A Personal Playlist for My Eventual Death
Yes, I've thought about the songs I would have played at my funeral. Yes, the list has changed over time, and yes, it will change again. But I'm writing about it anyway.
Setting your funeral playlist may seem morbid, but when you love music as much as we do, it’s just the kind of thing you think about. I’ve also thought about my walk-up music if I played Major League Baseball or were a WWE wrestler. The answer is “The Blue” by Acid Bath both times, by the way. But I think deeply about songs that I could imagine representing who I have been as a human and music fan during my time here on this earth. Obviously, these things change over time, but it’s a great excuse to write about some of my favorite songs of all time in the genre - sad music - that might be my bread and butter.
Additional context… I’m not thinking about what it will be like for people attending my funeral. I’m not trying to set that mood. I’m not going to be cheeky and play “Celebration” by Kool and the Gang. I’m leaning into the sadness and leaning into it. I also won’t dive deep into the lyrics to figure out what the artist meant by the tune. If a birth song sounds sad as hell, I might very well use it because it sounds like sadness and wistfulness to me. If you want to play gotcha in the lyrics, I’m sure you’ll be able to do it. So, cool. You win.
You have one assignment. Make sure you let me know what your funeral songs would be in the comments.
Now, on with my songs as of now.
Fever Dream by Iron and Wine
This is one of my favorite songs by Iron and Wine. It’s one of the prettiest, most sparse songs I’ve ever heard. The vocals and melodies are incredible, but the heartbreaking bit is the little acoustic guitar solo. Sometimes I roll my eyes when people talk about song lyrics as poetry, but I’d never roll my eyes at that description for Sam Beam’s Iron and Wine.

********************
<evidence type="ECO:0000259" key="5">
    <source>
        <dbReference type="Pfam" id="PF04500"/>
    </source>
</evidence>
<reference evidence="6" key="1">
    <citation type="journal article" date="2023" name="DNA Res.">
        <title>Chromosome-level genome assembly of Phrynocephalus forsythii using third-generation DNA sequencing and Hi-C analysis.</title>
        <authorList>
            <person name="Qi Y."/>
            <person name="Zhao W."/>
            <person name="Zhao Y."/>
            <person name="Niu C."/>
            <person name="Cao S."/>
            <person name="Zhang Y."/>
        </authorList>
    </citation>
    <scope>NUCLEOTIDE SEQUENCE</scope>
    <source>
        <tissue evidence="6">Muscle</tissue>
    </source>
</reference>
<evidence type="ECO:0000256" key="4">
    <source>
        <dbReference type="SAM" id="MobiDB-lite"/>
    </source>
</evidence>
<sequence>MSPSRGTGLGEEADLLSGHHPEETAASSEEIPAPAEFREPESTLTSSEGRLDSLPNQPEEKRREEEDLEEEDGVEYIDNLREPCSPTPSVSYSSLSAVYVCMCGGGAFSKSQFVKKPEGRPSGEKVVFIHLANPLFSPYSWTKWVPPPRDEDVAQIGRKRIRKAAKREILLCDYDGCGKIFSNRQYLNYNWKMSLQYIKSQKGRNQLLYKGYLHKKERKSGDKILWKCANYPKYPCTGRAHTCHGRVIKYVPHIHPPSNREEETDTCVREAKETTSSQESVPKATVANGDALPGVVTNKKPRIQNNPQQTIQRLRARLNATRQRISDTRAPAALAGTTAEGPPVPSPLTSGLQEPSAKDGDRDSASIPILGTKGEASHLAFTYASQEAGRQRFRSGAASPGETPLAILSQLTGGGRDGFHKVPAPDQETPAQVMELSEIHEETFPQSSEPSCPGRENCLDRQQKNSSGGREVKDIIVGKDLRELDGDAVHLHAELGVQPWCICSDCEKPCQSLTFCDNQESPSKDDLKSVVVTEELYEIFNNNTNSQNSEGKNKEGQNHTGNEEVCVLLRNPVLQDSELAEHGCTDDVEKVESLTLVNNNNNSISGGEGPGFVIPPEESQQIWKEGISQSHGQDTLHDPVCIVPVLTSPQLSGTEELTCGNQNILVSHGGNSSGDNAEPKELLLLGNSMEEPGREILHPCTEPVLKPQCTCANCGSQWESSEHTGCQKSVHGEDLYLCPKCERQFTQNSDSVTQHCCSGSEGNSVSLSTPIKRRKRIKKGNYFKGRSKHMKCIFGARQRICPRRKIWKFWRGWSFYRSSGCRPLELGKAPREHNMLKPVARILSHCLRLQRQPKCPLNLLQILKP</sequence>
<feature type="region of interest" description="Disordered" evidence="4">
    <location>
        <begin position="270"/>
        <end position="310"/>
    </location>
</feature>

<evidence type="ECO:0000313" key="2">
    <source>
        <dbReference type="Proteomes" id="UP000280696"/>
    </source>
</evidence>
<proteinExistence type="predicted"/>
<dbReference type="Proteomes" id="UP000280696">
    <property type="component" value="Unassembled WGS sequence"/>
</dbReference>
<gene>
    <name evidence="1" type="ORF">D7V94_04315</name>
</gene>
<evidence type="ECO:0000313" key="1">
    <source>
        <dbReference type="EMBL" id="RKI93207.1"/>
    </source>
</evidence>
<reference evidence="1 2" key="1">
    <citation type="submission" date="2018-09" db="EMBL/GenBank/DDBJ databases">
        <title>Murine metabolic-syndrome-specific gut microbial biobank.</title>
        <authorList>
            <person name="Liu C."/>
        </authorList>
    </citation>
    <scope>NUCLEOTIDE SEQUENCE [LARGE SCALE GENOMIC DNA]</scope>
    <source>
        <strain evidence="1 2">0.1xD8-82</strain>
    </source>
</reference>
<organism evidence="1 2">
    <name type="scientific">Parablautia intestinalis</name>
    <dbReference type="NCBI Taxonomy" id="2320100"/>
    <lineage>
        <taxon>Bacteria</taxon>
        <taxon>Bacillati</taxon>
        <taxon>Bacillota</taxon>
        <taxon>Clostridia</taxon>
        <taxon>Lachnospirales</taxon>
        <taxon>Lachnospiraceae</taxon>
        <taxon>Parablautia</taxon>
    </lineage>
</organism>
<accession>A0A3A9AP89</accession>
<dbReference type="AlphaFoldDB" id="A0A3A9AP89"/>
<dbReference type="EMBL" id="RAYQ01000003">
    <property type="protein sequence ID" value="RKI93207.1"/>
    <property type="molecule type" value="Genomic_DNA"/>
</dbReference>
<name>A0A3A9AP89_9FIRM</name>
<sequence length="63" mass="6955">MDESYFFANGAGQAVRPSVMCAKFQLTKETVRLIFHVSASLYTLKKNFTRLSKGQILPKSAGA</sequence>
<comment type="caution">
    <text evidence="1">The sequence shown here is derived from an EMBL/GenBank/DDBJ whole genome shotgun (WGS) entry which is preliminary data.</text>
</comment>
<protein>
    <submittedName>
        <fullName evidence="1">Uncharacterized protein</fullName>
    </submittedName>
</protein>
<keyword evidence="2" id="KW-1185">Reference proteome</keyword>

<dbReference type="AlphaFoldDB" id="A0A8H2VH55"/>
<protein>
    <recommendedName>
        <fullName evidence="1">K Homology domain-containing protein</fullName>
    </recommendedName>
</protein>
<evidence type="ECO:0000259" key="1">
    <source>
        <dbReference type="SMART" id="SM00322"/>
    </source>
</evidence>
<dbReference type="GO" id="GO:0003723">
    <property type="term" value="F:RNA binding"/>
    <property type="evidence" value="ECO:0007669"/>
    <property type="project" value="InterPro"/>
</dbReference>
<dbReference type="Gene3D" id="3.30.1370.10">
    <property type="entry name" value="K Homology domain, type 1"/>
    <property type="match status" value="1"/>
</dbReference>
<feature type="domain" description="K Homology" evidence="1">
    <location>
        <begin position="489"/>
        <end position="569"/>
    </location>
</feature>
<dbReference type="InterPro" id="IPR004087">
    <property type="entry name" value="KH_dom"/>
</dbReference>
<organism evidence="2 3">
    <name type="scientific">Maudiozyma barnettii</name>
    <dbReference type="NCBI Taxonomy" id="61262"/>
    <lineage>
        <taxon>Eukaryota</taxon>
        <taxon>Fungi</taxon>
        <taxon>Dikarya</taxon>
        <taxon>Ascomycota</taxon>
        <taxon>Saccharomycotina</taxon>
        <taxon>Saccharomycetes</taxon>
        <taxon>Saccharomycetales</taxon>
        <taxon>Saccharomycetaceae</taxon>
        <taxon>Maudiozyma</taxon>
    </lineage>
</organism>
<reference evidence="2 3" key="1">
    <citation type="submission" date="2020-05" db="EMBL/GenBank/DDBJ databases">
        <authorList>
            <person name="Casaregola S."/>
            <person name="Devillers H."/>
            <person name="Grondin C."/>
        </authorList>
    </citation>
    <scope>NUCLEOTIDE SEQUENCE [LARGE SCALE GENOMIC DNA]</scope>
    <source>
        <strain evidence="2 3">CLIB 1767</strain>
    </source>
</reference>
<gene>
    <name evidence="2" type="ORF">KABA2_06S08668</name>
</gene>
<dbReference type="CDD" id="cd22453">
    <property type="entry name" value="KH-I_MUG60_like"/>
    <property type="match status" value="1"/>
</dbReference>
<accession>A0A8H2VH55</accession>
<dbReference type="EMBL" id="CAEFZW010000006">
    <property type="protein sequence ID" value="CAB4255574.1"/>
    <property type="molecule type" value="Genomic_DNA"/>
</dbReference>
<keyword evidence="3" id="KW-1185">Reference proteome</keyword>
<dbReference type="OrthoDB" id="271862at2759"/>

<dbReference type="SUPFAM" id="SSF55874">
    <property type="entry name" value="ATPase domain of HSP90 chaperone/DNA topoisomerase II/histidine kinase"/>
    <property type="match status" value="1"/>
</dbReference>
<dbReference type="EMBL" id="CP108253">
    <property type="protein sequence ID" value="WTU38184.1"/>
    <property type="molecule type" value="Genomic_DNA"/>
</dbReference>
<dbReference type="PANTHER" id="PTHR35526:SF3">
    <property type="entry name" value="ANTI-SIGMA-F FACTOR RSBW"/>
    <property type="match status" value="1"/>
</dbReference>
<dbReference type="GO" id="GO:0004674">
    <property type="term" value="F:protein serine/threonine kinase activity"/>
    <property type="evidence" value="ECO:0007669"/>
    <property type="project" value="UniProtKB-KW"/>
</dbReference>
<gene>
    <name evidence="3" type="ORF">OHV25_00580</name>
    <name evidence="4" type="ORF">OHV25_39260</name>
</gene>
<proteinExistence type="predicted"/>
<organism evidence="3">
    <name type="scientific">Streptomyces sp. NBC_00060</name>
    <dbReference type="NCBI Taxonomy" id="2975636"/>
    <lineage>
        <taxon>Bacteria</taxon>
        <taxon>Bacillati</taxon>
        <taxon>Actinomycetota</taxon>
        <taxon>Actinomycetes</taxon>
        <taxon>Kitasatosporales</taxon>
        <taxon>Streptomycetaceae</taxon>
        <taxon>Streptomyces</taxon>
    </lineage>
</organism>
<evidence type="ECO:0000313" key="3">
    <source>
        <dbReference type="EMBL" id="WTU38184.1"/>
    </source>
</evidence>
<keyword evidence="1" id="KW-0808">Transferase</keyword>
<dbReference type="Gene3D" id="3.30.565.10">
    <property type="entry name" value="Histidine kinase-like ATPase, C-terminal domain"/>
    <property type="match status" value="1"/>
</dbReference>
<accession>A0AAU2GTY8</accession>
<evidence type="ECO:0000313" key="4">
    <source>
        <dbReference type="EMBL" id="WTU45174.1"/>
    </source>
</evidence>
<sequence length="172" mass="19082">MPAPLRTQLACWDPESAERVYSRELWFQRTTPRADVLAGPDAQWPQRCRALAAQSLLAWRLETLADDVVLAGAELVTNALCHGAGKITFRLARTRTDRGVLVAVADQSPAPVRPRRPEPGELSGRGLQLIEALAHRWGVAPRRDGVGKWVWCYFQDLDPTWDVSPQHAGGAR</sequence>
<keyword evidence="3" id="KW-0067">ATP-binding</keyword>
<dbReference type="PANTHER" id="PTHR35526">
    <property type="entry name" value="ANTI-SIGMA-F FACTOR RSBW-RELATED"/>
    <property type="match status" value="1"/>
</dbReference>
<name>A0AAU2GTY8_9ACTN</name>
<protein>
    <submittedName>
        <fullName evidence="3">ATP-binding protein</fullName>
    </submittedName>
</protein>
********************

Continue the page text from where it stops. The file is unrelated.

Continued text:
I want your flowers like babies want God's love
Or maybe, as sure as tomorrow will come
It’s Good to Be King by Tom Petty
This is just me ripping off the “best” song I’ve ever heard at a memorial service when I was a teenager. After being there with my candle and hearing this song rip me apart as some dark clouds rolled in from the North, I just can’t bear the thought of not carrying on the tradition of this song. Ultimately, the song is about dealing with stardom, but there’s something about the feeling of this tune that just feels regretful and longing and sarcastic. It’s impossibly beautiful as it ends with a Michael Kaman string arrangement.
The Silence by Manchester Orchestra
One of my favorite bands in the world, with one of their most beautiful songs that ended the album that began their second act as a band. It’s a confusing song to become a phenomenon, but the video on YouTube went insane about three years ago and quickly had over 100 million views and thousands of comments almost like testimonials of people who had been through harsh times and found comfort in the song. We’re talking about families that suffered children’s deaths commenting about how the song lived with them in their worst moments and gave them comfort.
My daughter became so very ill, and we discovered this song... throughout her last 8 months we listened to this often. I then played it for her one last time as she was leaving this world...there will always be a special place in my heart for this one. Thank you. ❤
This song found me, i never asked for it, but damn I needed it.
Its weird, how different silences can have the same tune. Thank you for being the voice to mine, No better words could explain them.
My daughter was 28 yrs old when she passed. This song (CD) was in her radio. You have no idea how much this song connects me to her. Much love 🥰
Go read them for yourself when you need a good cry. It’s so therapeutic and everything that I look for when I listen to music.
The Last Word is Rejoice by Mineral